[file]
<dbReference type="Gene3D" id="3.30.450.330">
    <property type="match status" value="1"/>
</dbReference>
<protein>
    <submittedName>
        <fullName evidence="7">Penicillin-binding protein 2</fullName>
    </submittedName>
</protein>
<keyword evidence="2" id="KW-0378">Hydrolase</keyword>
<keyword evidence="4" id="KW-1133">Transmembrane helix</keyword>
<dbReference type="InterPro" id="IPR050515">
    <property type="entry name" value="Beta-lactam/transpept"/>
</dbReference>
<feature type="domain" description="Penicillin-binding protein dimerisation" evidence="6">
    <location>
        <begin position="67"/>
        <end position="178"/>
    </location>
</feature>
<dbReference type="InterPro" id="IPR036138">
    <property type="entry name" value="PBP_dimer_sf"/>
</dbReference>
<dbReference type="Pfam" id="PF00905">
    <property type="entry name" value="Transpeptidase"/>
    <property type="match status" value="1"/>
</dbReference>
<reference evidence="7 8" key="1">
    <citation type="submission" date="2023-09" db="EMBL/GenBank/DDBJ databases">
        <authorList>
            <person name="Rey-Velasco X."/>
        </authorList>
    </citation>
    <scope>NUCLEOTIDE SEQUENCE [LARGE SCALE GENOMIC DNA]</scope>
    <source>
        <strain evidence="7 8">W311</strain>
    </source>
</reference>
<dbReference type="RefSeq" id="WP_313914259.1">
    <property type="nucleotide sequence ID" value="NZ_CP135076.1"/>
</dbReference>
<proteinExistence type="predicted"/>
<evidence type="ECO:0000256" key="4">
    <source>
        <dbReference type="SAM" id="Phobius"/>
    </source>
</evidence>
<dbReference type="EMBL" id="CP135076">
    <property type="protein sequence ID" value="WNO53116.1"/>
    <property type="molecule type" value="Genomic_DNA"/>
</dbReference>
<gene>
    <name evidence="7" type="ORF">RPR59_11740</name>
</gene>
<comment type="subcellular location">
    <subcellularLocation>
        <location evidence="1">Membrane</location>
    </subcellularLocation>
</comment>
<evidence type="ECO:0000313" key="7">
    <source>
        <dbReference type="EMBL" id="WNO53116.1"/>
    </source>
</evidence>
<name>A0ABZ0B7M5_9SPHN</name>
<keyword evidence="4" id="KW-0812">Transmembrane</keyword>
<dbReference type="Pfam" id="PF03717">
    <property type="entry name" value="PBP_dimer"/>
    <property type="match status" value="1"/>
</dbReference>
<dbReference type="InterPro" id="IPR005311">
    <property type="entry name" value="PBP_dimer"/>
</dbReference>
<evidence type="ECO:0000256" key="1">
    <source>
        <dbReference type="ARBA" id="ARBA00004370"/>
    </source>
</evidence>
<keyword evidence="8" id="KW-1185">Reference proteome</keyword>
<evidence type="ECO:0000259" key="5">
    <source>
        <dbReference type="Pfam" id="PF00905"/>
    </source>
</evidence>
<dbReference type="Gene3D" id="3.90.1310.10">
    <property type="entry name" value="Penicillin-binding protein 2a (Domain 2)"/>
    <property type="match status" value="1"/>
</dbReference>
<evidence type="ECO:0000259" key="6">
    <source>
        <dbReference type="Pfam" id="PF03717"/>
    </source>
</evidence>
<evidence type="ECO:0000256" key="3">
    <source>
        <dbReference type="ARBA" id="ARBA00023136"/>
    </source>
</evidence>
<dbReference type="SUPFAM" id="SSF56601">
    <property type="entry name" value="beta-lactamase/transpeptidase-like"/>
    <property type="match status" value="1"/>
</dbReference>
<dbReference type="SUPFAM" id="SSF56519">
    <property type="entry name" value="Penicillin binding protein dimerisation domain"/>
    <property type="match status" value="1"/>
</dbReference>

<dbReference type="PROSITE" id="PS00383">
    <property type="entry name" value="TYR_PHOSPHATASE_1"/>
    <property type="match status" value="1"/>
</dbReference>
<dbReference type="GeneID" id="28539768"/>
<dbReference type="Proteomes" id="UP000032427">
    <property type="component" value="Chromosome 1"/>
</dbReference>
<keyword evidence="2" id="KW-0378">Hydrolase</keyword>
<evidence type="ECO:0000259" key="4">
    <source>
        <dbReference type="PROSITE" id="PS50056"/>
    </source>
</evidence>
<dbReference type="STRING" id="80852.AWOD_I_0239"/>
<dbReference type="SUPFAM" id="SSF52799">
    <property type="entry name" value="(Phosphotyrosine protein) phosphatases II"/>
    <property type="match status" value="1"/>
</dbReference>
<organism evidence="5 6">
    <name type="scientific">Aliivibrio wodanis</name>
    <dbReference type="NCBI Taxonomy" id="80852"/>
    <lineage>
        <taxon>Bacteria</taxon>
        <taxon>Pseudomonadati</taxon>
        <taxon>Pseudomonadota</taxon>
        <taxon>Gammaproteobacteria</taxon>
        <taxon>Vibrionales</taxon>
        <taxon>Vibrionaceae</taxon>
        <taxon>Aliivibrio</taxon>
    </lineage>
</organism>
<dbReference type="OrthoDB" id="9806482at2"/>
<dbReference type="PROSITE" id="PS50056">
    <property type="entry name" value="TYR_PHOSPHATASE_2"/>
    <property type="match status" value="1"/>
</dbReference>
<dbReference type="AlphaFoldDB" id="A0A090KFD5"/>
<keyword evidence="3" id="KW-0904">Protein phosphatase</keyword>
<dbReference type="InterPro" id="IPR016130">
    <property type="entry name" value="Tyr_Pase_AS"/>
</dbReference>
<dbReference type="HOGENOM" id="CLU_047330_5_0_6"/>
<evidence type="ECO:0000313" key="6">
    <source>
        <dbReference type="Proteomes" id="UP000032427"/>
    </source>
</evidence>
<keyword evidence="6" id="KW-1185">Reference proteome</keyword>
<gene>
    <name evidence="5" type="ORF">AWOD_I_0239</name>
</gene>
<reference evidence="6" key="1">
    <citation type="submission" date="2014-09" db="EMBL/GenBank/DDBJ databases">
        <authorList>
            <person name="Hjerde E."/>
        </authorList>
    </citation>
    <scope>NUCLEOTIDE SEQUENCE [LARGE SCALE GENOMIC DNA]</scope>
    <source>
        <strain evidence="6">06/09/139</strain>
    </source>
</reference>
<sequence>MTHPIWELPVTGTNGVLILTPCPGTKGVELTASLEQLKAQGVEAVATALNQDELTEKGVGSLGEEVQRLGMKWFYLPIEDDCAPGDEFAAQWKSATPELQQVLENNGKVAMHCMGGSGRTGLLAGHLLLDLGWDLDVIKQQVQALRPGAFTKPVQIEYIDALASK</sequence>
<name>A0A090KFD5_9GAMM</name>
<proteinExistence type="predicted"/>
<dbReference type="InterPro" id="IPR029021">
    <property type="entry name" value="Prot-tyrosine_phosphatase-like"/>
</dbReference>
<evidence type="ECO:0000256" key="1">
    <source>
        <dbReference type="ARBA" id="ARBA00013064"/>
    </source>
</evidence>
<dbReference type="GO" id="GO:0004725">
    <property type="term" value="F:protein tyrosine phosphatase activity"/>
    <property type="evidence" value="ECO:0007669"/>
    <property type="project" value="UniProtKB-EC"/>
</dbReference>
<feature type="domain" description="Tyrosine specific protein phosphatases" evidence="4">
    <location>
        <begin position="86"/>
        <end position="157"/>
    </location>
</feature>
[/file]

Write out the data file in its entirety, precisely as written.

<dbReference type="Gene3D" id="3.30.450.330">
    <property type="match status" value="1"/>
</dbReference>
<protein>
    <submittedName>
        <fullName evidence="7">Penicillin-binding protein 2</fullName>
    </submittedName>
</protein>
<keyword evidence="2" id="KW-0378">Hydrolase</keyword>
<keyword evidence="4" id="KW-1133">Transmembrane helix</keyword>
<dbReference type="InterPro" id="IPR050515">
    <property type="entry name" value="Beta-lactam/transpept"/>
</dbReference>
<feature type="domain" description="Penicillin-binding protein dimerisation" evidence="6">
    <location>
        <begin position="67"/>
        <end position="178"/>
    </location>
</feature>
<dbReference type="InterPro" id="IPR036138">
    <property type="entry name" value="PBP_dimer_sf"/>
</dbReference>
<dbReference type="Pfam" id="PF00905">
    <property type="entry name" value="Transpeptidase"/>
    <property type="match status" value="1"/>
</dbReference>
<reference evidence="7 8" key="1">
    <citation type="submission" date="2023-09" db="EMBL/GenBank/DDBJ databases">
        <authorList>
            <person name="Rey-Velasco X."/>
        </authorList>
    </citation>
    <scope>NUCLEOTIDE SEQUENCE [LARGE SCALE GENOMIC DNA]</scope>
    <source>
        <strain evidence="7 8">W311</strain>
    </source>
</reference>
<dbReference type="RefSeq" id="WP_313914259.1">
    <property type="nucleotide sequence ID" value="NZ_CP135076.1"/>
</dbReference>
<proteinExistence type="predicted"/>
<evidence type="ECO:0000256" key="4">
    <source>
        <dbReference type="SAM" id="Phobius"/>
    </source>
</evidence>
<dbReference type="EMBL" id="CP135076">
    <property type="protein sequence ID" value="WNO53116.1"/>
    <property type="molecule type" value="Genomic_DNA"/>
</dbReference>
<gene>
    <name evidence="7" type="ORF">RPR59_11740</name>
</gene>
<comment type="subcellular location">
    <subcellularLocation>
        <location evidence="1">Membrane</location>
    </subcellularLocation>
</comment>
<evidence type="ECO:0000313" key="7">
    <source>
        <dbReference type="EMBL" id="WNO53116.1"/>
    </source>
</evidence>
<name>A0ABZ0B7M5_9SPHN</name>
<keyword evidence="4" id="KW-0812">Transmembrane</keyword>
<dbReference type="Pfam" id="PF03717">
    <property type="entry name" value="PBP_dimer"/>
    <property type="match status" value="1"/>
</dbReference>
<dbReference type="InterPro" id="IPR005311">
    <property type="entry name" value="PBP_dimer"/>
</dbReference>
<evidence type="ECO:0000256" key="1">
    <source>
        <dbReference type="ARBA" id="ARBA00004370"/>
    </source>
</evidence>
<keyword evidence="8" id="KW-1185">Reference proteome</keyword>
<evidence type="ECO:0000259" key="5">
    <source>
        <dbReference type="Pfam" id="PF00905"/>
    </source>
</evidence>
<dbReference type="Gene3D" id="3.90.1310.10">
    <property type="entry name" value="Penicillin-binding protein 2a (Domain 2)"/>
    <property type="match status" value="1"/>
</dbReference>
<evidence type="ECO:0000259" key="6">
    <source>
        <dbReference type="Pfam" id="PF03717"/>
    </source>
</evidence>
<evidence type="ECO:0000256" key="3">
    <source>
        <dbReference type="ARBA" id="ARBA00023136"/>
    </source>
</evidence>
<dbReference type="SUPFAM" id="SSF56601">
    <property type="entry name" value="beta-lactamase/transpeptidase-like"/>
    <property type="match status" value="1"/>
</dbReference>
<dbReference type="SUPFAM" id="SSF56519">
    <property type="entry name" value="Penicillin binding protein dimerisation domain"/>
    <property type="match status" value="1"/>
</dbReference>

<dbReference type="PROSITE" id="PS00383">
    <property type="entry name" value="TYR_PHOSPHATASE_1"/>
    <property type="match status" value="1"/>
</dbReference>
<dbReference type="GeneID" id="28539768"/>
<dbReference type="Proteomes" id="UP000032427">
    <property type="component" value="Chromosome 1"/>
</dbReference>
<keyword evidence="2" id="KW-0378">Hydrolase</keyword>
<evidence type="ECO:0000259" key="4">
    <source>
        <dbReference type="PROSITE" id="PS50056"/>
    </source>
</evidence>
<dbReference type="STRING" id="80852.AWOD_I_0239"/>
<dbReference type="SUPFAM" id="SSF52799">
    <property type="entry name" value="(Phosphotyrosine protein) phosphatases II"/>
    <property type="match status" value="1"/>
</dbReference>
<organism evidence="5 6">
    <name type="scientific">Aliivibrio wodanis</name>
    <dbReference type="NCBI Taxonomy" id="80852"/>
    <lineage>
        <taxon>Bacteria</taxon>
        <taxon>Pseudomonadati</taxon>
        <taxon>Pseudomonadota</taxon>
        <taxon>Gammaproteobacteria</taxon>
        <taxon>Vibrionales</taxon>
        <taxon>Vibrionaceae</taxon>
        <taxon>Aliivibrio</taxon>
    </lineage>
</organism>
<dbReference type="OrthoDB" id="9806482at2"/>
<dbReference type="PROSITE" id="PS50056">
    <property type="entry name" value="TYR_PHOSPHATASE_2"/>
    <property type="match status" value="1"/>
</dbReference>
<dbReference type="AlphaFoldDB" id="A0A090KFD5"/>
<keyword evidence="3" id="KW-0904">Protein phosphatase</keyword>
<dbReference type="InterPro" id="IPR016130">
    <property type="entry name" value="Tyr_Pase_AS"/>
</dbReference>
<dbReference type="HOGENOM" id="CLU_047330_5_0_6"/>
<evidence type="ECO:0000313" key="6">
    <source>
        <dbReference type="Proteomes" id="UP000032427"/>
    </source>
</evidence>
<keyword evidence="6" id="KW-1185">Reference proteome</keyword>
<gene>
    <name evidence="5" type="ORF">AWOD_I_0239</name>
</gene>
<reference evidence="6" key="1">
    <citation type="submission" date="2014-09" db="EMBL/GenBank/DDBJ databases">
        <authorList>
            <person name="Hjerde E."/>
        </authorList>
    </citation>
    <scope>NUCLEOTIDE SEQUENCE [LARGE SCALE GENOMIC DNA]</scope>
    <source>
        <strain evidence="6">06/09/139</strain>
    </source>
</reference>
<sequence>MTHPIWELPVTGTNGVLILTPCPGTKGVELTASLEQLKAQGVEAVATALNQDELTEKGVGSLGEEVQRLGMKWFYLPIEDDCAPGDEFAAQWKSATPELQQVLENNGKVAMHCMGGSGRTGLLAGHLLLDLGWDLDVIKQQVQALRPGAFTKPVQIEYIDALASK</sequence>
<name>A0A090KFD5_9GAMM</name>
<proteinExistence type="predicted"/>
<dbReference type="InterPro" id="IPR029021">
    <property type="entry name" value="Prot-tyrosine_phosphatase-like"/>
</dbReference>
<evidence type="ECO:0000256" key="1">
    <source>
        <dbReference type="ARBA" id="ARBA00013064"/>
    </source>
</evidence>
<dbReference type="GO" id="GO:0004725">
    <property type="term" value="F:protein tyrosine phosphatase activity"/>
    <property type="evidence" value="ECO:0007669"/>
    <property type="project" value="UniProtKB-EC"/>
</dbReference>
<feature type="domain" description="Tyrosine specific protein phosphatases" evidence="4">
    <location>
        <begin position="86"/>
        <end position="157"/>
    </location>
</feature>